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Research Project: Elucidating the Factors that Determine the Ecology of Human Pathogens in Foods

Location: Produce Safety and Microbiology Research

Title: Overview of methodologies for the culturing, recovery and detection of Campylobacter

Author
item SOTO-BELTRAN, MARCELA - Autonomous University Of Sinaloa
item Lee, Bertram
item AMEZQUITA-LOPEZ, BIANCA - Autonomous University Of Sinaloa
item Quiñones, Beatriz

Submitted to: International Journal of Environmental Health Research
Publication Type: Peer Reviewed Journal
Publication Acceptance Date: 1/11/2022
Publication Date: 2/16/2022
Citation: Soto-Beltran, M., Lee, B.G., Amezquita-Lopez, B.A., Quinones, B. 2022. Overview of methodologies for the culturing, recovery and detection of Campylobacter. International Journal of Environmental Health Research. https://doi.org/10.1080/09603123.2022.2029366.
DOI: https://doi.org/10.1080/09603123.2022.2029366

Interpretive Summary: Campylobacter infections have been recognized as a frequent cause of human gastrointestinal infection with diverse clinical spectra, ranging from acute watery or bloody diarrhoea, and fever. In some cases, infection can result in the life-threatening symptoms that may lead to autoimmune conditions known as Guillain-Barré syndrome, Miller Fisher syndrome as well as inflammatory bowel diseases, Barrett’s esophagus, and colorectal cancer. Human infections are mostly caused by Campylobacter jejuni and Campylobacter coli, which are gram-negative, thermophilic, obligate microaerophilic bacterial species. These organisms are ubiquitous in temperate environments and exist as a commensals in the intestinal tract of many wild and domestic birds and mammals. Campylobacter infections in humans are usually acquired through the consumption of undercooked poultry or contaminated drinking water or milk. Variation in the number of human campylobacteriosis around the world, arise in part, from differences in the growth and survival requirements of the pathogens as well as the low sensitivity of detection methodologies. Due to the clinical importance, a number of methods have been developed to determine the prevalence, pathogenicity, and phylogenetic relationships of Campylobacter isolates. The objective of this article is to examine current techniques for the phenotypic and genotypic characterization of Campylobacter to provide a better understanding of risks associated with Campylobacter infections and enable the development of efficient and targeted intervention strategies.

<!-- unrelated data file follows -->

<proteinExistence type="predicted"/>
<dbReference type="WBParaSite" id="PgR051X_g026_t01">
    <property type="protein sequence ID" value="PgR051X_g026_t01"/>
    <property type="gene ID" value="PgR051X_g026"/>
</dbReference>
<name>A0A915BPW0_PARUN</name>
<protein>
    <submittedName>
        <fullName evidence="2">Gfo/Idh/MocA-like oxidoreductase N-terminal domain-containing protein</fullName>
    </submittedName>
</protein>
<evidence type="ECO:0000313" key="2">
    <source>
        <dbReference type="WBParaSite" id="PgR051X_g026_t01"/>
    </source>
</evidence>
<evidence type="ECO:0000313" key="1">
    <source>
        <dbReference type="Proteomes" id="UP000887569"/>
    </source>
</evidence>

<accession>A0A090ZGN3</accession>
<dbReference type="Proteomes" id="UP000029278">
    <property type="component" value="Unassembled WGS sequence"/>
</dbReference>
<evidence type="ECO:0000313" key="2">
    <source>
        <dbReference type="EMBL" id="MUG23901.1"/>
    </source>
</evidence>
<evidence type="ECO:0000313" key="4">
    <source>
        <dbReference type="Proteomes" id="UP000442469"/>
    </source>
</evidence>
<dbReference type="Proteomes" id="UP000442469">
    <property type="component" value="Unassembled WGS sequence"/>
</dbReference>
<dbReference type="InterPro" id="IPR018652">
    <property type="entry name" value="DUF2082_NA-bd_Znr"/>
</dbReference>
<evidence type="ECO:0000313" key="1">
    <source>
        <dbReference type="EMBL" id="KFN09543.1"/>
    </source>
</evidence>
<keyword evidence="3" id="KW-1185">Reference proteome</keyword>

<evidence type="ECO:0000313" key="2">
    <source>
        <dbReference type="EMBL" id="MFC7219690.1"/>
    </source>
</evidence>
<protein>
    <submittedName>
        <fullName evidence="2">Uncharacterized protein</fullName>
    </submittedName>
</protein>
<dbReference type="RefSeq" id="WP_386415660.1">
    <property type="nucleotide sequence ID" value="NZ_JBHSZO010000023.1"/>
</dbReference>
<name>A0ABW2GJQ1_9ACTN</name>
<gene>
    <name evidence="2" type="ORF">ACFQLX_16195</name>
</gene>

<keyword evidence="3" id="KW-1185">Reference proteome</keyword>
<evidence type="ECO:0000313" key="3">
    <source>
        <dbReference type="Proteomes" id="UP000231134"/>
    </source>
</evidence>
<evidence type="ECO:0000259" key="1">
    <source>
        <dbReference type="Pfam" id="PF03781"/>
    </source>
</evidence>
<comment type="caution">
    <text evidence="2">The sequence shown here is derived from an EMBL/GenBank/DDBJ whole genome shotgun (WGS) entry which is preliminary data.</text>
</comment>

Technical Abstract: Campylobacter species are responsible for the highest percentage of gastroenteritis worldwide with diverse clinical spectra. In the present study, the current methodologies and molecular characterization techniques for assessing the phenotypic, genotypic and functional characteristics of Campylobacter were examined. Traditional culture and isolation methods, including selective enrichment methods, and differential plating, were compared in the efficacy to enable the recovery of Campylobacter species. Following recovery, immunological serotyping and molecular genotyping methods, including multiplex PCR, multilocus sequence typing, and whole genome sequencing were reviewed in their ability to determine the virulence profile in the isolates. Moreover, the examination of flagella-mediated motility, bacterial adherence and invasiveness to intestinal mucosa, and the ability to produce toxins enabled a better assessment of the pathogenic potential of recovered Campylobacter isolates. Although poultry is the main animal reservoir for these pathogens, research evidence documented Campylobacter spp. to be also recovered from domestic animals, dogs, wild birds, ducks, geese, seagulls, and rodents as well as other sources of contamination, such as contaminated water, unpasteurized milk and vegetables. Finally, antimicrobial resistance in Campylobacter is a matter of growing concern, supporting the need to closely monitor the use of these agents by private, public and veterinary sectors. In summary, the information, discussed in the present study, will provide a better understanding of risks associated with Campylobacter infections, and further research will aid in the development of efficient and targeted intervention strategies.